J24 Bilge Cracks - Page 4 - SailNet Community
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post #31 of 32 Old 12-25-2011
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Yes - and it's no big deal

Originally Posted by mnky View Post
Just wondering if anyone has seen cracks like these in J24s. They are only in this part of the bilge- the rest is solid. It's a 1983 boat, bilge was full of water and has been sitting on a trailer for months, however no sign of water leaking out around keel.

I have 2391 and mine has this too - in fact it looks like you took a picture of my keel. Virtually every boat in my local fleet has these cracks and they're newer than mine. My keel stays dry while it's in the water (fresh water, all sailing season - not dry sailed).

I had a certified marine surveyor look at my boat before I bought it and it was pretty much a waste of money. He freaked out about the cracks because they were cracks, but had no other points of reference or information that factually established why they would be a bad thing. Then I talked to the owners in my fleet.

The consensus view of the owners in my area is that you have you have to ask yourself three questions. 1) Are you anal retentive? 2) do you have money to burn? 3) Do you have too much time on your hands? If the answer is yes to all three, that you should do something about it. The only caveat is if you had massive cracking around the keel/sump mate point and were taking on water. But your pictures show it's dry.

You can buy the kit for this from WaterLine or do it yourself. The view of a boat yard who has done many of these overhauls regards this as a structural repair. So if you do decide to do it and you know you will never sell the boat then doing it yourself might make sense. If you're going to sell it someday, the few bucks more for the kit also buys you paper work that says you didn't compromise integrity. Might make it easier to sell.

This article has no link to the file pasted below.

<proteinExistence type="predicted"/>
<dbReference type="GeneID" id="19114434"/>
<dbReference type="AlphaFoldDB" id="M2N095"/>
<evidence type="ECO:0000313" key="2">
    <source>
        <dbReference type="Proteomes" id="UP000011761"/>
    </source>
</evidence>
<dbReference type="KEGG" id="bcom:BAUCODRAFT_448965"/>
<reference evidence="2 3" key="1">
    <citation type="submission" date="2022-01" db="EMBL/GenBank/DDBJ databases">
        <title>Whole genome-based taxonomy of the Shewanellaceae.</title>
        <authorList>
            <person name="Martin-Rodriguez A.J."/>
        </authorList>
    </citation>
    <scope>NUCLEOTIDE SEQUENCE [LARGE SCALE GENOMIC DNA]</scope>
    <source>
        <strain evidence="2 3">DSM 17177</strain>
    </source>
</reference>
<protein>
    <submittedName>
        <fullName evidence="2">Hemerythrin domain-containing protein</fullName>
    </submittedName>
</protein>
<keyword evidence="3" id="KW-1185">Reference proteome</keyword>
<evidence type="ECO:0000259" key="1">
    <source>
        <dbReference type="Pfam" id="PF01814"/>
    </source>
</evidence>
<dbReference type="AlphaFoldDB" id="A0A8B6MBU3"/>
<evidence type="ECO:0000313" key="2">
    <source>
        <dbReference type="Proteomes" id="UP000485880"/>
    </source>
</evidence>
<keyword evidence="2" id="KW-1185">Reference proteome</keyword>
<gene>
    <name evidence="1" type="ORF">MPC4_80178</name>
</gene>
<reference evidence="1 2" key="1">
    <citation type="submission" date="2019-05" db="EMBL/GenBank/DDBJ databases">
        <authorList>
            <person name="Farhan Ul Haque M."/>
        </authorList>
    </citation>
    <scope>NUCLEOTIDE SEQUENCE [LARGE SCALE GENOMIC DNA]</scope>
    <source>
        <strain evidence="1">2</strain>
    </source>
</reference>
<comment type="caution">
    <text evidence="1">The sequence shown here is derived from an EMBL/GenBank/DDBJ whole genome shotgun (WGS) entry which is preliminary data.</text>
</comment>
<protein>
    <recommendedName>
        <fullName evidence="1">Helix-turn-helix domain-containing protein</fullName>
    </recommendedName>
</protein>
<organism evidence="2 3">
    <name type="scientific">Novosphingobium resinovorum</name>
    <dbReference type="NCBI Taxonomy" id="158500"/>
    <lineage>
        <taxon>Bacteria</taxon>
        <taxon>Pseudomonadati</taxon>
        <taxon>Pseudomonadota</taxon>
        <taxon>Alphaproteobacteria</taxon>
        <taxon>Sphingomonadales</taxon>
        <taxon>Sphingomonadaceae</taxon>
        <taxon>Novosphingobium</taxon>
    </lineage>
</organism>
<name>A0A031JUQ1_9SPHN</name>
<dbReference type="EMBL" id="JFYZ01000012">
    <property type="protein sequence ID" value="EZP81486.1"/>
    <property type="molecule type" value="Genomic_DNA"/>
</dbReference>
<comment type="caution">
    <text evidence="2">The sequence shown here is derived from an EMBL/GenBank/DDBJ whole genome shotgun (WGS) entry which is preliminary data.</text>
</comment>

The repair looks really cool after it's done. If someone offered to do it to my boat for free I'd take them up on it. The rest of us have decided to go sailing instead.

Finally, I have to laugh about the J24 being a lightweight boat. I'd ask if you'd ever seen one? Compared to a bunker oil barge, yes its a light boat. But even in the 80's it was a beefy boat - it's almost 1,000lbs heavier than a Moore 24. And the Martin 242 is 600 lbs lighter. Since my boat is named after a woman, she'll take the complement about being sevlte.
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post #32 of 32 Old 05-15-2012
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Re: J24 Bilge Cracks

Replying to one's last post may be a sin greater than high-jacking a thread - I apologize in advance.

I found that when I tried to torque my keel boats to spec, the not-vermiculite material in my sump wasn't able to be tightened. Her keel bolts were all finger tight - yikes! The material that was in my keel was a sand/epoxy mixture that has zero structural strength. Tightening them just made the sump mush.

The junk in my sump stuff smelled like epoxy resin if cut, and when hit with a chisel, chipped out like rock candy. After all of it was out the total weighed maybe 10 lbs max. It also floats in water. I found a number of tie wraps in remarkably good condition and what I think was a chunk of wood that had thoroughly rotted in the sump. The upside is that the keel bolts were in bright condition - which I thought was remarkable.

I'm just about done rebuilding the sump with the waterline systems kit, and it will be extremely strong. My guess right now is that it will weigh the same. The work itself wasn't too bad since the junk chipped right out with a wood chisel and a rubber mallet.

Bottom line for me was that my sump had lost its structural integrity. The other thing that I took care of was my cabin sole. In the heat of racing years ago the floor cracked out, undoubtedly due to being jumped on. Upon removal, I found the balsa core of it that was completely rotted. I did a great deal of other maintenance work this winter and found the rest of the boat to be surprisingly free of balsa rot overall with this profound exception.

I have no idea if the rest of the fleet can tighten their keel bolts, but I know mine are going to be to spec.
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